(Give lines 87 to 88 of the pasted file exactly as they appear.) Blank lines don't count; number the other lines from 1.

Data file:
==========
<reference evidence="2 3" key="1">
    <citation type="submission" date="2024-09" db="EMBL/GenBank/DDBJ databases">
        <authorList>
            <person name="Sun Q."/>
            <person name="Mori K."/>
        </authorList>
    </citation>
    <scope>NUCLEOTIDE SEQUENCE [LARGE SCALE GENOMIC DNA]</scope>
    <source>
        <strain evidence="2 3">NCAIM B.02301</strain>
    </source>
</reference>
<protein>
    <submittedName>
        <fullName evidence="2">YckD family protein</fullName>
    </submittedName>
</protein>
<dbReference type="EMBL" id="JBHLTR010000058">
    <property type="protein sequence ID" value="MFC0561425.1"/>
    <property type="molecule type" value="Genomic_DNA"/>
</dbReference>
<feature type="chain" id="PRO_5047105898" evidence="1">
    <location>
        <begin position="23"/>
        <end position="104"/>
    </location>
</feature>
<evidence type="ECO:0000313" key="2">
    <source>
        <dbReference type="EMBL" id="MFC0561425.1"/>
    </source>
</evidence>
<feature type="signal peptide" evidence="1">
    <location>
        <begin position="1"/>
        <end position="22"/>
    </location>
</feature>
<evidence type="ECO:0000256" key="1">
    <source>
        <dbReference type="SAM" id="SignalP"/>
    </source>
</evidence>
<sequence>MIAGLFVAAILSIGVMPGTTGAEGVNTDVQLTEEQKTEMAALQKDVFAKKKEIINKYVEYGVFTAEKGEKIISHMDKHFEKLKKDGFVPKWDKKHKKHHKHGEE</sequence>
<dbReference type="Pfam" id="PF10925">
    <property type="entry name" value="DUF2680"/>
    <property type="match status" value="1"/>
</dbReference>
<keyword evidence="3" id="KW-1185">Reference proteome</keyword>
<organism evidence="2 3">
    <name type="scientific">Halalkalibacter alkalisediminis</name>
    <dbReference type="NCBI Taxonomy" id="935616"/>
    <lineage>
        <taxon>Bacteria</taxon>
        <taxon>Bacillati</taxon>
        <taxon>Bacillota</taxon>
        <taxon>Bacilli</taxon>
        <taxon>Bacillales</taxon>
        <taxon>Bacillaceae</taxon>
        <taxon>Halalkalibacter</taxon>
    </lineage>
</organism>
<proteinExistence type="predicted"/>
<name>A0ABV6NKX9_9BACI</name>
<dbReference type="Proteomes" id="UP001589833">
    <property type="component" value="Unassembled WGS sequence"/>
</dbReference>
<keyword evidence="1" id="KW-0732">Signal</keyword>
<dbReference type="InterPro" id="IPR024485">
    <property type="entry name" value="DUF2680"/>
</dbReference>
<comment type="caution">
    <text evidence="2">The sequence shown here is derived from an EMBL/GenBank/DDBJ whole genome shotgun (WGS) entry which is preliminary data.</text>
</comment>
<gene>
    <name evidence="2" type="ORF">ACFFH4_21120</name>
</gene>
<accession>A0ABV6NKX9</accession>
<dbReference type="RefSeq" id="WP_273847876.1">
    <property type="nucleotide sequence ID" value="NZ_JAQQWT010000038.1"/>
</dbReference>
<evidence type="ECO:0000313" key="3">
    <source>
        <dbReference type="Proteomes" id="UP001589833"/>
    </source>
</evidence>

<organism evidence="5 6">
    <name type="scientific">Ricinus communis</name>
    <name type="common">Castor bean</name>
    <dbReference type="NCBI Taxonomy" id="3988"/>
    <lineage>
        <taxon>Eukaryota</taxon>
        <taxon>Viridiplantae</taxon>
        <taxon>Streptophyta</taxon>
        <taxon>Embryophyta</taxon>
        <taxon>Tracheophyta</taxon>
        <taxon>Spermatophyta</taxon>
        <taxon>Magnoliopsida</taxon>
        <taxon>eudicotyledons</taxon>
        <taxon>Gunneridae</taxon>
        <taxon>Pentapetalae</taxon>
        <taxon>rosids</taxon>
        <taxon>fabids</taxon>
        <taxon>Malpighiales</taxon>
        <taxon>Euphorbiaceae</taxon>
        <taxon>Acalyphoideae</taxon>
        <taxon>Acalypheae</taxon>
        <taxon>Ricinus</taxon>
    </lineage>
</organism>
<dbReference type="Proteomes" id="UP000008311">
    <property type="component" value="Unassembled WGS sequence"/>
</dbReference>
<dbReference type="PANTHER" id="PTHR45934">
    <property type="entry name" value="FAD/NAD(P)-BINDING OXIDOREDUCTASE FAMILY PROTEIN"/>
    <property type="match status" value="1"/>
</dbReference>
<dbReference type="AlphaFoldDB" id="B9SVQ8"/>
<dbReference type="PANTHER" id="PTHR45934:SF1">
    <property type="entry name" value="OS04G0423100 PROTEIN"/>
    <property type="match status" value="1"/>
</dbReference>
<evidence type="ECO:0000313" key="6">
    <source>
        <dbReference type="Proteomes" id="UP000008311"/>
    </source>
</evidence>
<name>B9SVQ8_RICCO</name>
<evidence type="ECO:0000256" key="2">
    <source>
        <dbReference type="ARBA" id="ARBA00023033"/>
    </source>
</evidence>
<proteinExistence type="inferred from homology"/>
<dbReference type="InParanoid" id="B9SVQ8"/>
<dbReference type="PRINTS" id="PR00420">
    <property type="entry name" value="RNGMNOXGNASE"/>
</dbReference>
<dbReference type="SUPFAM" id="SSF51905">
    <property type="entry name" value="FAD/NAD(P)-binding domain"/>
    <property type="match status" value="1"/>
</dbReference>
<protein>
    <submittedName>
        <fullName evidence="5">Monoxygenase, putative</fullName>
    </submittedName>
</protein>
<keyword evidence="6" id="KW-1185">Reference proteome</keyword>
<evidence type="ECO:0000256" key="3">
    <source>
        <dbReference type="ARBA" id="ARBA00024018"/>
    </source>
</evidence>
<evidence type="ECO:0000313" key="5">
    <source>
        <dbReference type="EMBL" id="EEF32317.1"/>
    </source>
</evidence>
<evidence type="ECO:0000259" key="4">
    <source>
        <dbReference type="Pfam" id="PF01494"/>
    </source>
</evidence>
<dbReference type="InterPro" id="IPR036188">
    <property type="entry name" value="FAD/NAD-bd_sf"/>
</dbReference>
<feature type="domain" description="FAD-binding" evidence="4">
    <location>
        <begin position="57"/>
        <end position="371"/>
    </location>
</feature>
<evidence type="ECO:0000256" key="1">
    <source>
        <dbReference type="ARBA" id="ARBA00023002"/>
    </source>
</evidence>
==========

<organism evidence="5 6">
    <name type="scientific">Ricinus communis</name>